Braves Card of the Day: 1953 Bowman Sam Jethroe #3

As I mentioned the other day, I think the 53 Bowman Spahn is one of the great baseball cards of all-time. I love this card almost as much. Jethroe is one of my favorite of the “old” Braves. He played for Montreal in the Dodgers system, but was traded to the Boston Braves where the “Jet” became the Braves first African-American player.

53 Bowman Jethroe 3a

In his first season with Boston, Jethroe won the rookie of the year award. He was 32 years old at the time. Looking back, the Dodgers keeping him at AAA for two full seasons was kind of ridiculous, but then, the whole system was horrible. Thankfully, unlike many African-American players before him, he at least got his shot in the big leagues.

53 Bowman Jethroe 3b

Braves Card of the Day: 1949 Bowman Alvin Dark #67

In his first full season with the Braves, Alvin Dark became the first Braves player to win the Rookie of the Year award. He was, along with Bob Elliott, one of the offensive stars of the improbable 1948 National League champions from Boston.


Inexplicably, the Braves dealt Dark to the Giants after the 1949 season where he would help New York win the 1954 World Series. Dark was a legit star for the first decade of his career, and would go on to become a successful manager where he led the 74 A’s to a World Series championship.


Braves Card of the Day: 1965 Topps Joe Torre #200

From Ball Four: “This joke can only be explained with a picture of Joe Torre. But I’m not sure any exist. He dissolves camera lenses.”

65 Topps Torre 200a

If you want to see the joke itself, google around, or, better yet, get the book. Great book.

65 Topps Torre 200b

If anyone has any 65 Topps they are looking to shed, I’ve just put my 65 want list up.…

One of my two favorite hockey players.

Braves Card of the Day: 1957 Ernie Johnson #333

It’s remarkable to me that to so very many young people around here, the Braves are the team that won all those division titles under Bobby Cox. To a great many of us, the Braves were a perpetually awful team that weren’t underachievers as much as they were just really awful. The Braves were this awful team that we loved and watched every single night on WTBS. They were Skip Caray, Peter Van Weiren and Ernie Johnson.


Whenever I look at an Ernie Johnson card, I feel an odd sensation. It’s hard to connect the kindly old man in the broadcasting booth to the man who won a World Series ring with the Milwaukee Braves. I’m glad that I have so many vintage cards, specifically so I can see cards of guys like Ernie.


Bob Gibson to Tim McCarver one time when McCarver went to the mound to speak to Gibson: “The only thing you know about pitching is how hard it is to hit.”

Love Bob Gibson. Kind of hate McCarver.

As my brother said in a text to me, Vasy could’t have stopped a beachball tonight. Even the good ones have bad nights. You’ll get ‘em next time Vasy!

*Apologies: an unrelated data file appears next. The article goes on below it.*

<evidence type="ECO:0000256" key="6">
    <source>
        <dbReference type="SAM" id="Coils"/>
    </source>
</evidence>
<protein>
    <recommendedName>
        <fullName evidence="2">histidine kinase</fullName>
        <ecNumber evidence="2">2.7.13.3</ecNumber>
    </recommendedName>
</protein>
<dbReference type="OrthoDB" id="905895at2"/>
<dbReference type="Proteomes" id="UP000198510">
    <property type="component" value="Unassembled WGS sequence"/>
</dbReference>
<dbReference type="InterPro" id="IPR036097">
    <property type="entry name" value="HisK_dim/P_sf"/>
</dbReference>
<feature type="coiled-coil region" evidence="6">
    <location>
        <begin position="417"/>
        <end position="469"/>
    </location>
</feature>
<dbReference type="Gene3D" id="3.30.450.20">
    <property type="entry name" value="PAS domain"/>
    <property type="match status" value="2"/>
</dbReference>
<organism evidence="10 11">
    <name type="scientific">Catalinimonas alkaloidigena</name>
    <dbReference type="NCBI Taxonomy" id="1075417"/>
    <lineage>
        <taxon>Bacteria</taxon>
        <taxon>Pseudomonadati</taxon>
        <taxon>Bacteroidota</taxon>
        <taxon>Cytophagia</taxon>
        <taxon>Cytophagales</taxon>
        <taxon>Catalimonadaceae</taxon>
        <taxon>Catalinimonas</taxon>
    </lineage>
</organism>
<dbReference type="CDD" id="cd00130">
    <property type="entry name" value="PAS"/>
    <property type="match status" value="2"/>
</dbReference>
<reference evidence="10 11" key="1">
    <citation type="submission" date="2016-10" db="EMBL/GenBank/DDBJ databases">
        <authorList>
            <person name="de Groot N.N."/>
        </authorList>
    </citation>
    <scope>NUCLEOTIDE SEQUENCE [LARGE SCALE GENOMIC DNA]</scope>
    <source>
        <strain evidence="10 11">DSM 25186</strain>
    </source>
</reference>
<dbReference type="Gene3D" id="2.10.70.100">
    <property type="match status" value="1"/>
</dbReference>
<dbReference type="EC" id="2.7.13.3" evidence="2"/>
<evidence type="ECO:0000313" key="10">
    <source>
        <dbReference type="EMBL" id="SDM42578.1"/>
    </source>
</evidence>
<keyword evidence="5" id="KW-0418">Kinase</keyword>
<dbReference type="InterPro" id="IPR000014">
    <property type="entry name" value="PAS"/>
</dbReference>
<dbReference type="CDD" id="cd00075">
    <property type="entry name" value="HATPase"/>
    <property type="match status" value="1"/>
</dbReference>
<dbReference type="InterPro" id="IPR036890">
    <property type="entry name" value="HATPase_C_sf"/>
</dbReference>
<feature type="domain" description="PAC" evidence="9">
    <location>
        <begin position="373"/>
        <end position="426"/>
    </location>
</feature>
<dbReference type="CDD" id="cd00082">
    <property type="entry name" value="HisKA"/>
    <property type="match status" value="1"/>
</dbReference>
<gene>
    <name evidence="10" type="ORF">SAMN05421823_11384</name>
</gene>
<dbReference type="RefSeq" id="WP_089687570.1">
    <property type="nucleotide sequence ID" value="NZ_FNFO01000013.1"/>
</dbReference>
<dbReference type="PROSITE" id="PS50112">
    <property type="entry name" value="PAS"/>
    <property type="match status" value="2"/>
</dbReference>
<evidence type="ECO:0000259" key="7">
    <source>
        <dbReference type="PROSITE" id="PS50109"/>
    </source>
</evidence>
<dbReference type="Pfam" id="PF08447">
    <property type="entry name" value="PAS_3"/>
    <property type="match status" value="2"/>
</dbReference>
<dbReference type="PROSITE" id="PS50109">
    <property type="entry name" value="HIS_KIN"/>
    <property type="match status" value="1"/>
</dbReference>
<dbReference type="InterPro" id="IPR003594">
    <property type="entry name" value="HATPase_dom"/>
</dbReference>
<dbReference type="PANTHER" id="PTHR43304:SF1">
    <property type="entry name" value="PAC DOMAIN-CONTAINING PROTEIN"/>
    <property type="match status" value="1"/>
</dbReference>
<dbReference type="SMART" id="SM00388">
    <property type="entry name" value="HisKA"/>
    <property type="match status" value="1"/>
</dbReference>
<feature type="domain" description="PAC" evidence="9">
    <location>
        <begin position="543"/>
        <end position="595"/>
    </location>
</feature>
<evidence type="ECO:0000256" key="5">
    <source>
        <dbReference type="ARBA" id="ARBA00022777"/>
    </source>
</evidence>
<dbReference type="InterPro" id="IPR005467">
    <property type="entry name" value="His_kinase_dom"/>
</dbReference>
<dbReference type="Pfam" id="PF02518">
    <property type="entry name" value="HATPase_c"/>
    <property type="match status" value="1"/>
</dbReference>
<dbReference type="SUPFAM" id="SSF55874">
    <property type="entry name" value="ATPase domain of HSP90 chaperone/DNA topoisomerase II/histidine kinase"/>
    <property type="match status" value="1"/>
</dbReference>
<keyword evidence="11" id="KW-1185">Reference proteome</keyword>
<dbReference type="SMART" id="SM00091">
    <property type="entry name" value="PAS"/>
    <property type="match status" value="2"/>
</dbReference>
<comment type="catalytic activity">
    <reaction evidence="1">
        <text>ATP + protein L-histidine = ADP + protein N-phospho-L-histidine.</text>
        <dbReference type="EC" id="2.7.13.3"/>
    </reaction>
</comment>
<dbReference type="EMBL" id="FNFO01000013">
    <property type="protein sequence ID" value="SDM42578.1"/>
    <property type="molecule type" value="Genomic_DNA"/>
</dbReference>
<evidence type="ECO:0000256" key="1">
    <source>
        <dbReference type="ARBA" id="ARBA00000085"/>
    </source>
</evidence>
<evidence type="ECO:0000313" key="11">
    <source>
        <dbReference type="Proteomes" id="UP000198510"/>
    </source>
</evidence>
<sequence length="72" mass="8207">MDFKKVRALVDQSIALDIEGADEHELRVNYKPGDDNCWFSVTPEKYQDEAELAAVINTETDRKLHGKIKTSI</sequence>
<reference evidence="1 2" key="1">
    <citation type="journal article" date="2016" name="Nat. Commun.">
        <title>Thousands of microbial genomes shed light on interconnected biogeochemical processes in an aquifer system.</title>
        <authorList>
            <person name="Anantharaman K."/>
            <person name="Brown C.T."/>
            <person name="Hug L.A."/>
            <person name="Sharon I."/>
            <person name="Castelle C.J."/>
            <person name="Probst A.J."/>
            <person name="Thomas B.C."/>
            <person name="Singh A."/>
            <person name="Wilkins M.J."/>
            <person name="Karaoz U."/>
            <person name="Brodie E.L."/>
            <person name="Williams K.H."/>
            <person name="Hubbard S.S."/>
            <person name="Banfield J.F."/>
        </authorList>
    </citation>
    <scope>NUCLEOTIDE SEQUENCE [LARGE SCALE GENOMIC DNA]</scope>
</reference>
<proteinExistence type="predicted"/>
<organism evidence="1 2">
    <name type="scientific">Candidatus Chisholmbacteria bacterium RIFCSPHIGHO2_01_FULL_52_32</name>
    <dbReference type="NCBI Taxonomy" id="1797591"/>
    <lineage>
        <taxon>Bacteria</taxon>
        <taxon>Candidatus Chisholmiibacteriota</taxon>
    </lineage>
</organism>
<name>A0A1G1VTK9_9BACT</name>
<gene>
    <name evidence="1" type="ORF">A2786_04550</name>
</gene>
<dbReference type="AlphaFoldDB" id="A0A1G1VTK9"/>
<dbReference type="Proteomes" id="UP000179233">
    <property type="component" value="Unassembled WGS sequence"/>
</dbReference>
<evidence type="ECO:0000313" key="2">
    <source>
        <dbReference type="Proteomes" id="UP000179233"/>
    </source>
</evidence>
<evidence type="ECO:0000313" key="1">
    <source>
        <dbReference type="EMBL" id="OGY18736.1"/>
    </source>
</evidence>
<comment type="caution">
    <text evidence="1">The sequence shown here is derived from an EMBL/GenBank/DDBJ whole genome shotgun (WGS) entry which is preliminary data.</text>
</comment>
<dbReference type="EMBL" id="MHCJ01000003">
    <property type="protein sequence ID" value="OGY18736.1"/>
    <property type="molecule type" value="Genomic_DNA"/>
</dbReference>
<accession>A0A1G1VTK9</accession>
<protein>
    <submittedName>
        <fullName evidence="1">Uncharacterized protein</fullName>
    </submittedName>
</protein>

Braves Card of the Day: 1953 Bowman Color Warren Spahn #99


For a number of reasons, this is one of my 10 favorite baseball cards. Easy.

  1. The 1953 Bowman Color baseball set is one of the top 3 or 4 sets ever made. By the standards of the time, the photography is amazing. Remarkably, the photography holds up today. It had to be stunning to see these cards coming out of packs, especially when compared with the standard Topps painted over photographs.
  2. This photograph in particular is amazing. It does a phenomenal job of not just capturing the look of Spahn, but also provides just a hint of his personality. There’s a look of total confidence with slight evidence of a smirk betraying his mischievous personality.
  3. It’s the best card of the Braves best pitcher and one of the greatest to ever play the game.


If you’re a fan today and you follow stats at all, you know that a pitcher’s Win/Loss record is a useless stat. Spahn was, by any reasonable measure, every bit as good as ever in 1952. He led the National League in strikeouts. His ERA was 2.98 and his FIP was a career best 2.80. All of his rate stats were right in line with his career norms. Yet, his Win/Loss record was a miserable 14 wins to 19 losses.

The regular season cannot get here soon enough. Acuña’s arrival cannot get here soon enough. Go Braves.

Braves Card of the Day: 1949 Bowman Sibby Sisti #201 (Back)

I know little of Sisti’s time as a Brave, but I’m drawn to his cards because he was a coach on the 69 Seattle Pilots and Ball Four is my fave book.


Braves Card of the Day: 1949 Bowman Sibby Sisti #201 (Front)

I acquired most of my 49 Bowman’s from a single source and it appears that they were all taped down in an album at some point.


Braves Card of the Day: 1948 Bowman Bob Elliott #1 (Back)

When the Braves made their run to the 1948 World Series, Elliott was the offensive leader. In fact, he had a better year than his MVP year.


Braves Card of the Day: 1948 Bowman Bob Elliott #1 (Front)

Elliott is a largely forgotten Brave great. He was the 1957 National League MVP in his first year in a Braves uniform.


The myth of Jackie is justified, but sometimes it overwhelms consideration of just how good a player he was. During his decade in the majors, only Musial and Williams were as good.


Another new 1955 rookie, without a plastic case. I don’t have to worry about destroying this card.


So yeah, I own this card now. I can’t stand that it’s trapped in this unholy plastic case though. I’ll have to release it soon.



Mr. Buhl has seen better days. Much better days.


Am I missing something, or does the 2018 Donruss Baseball sell sheet not include a picture from the base set???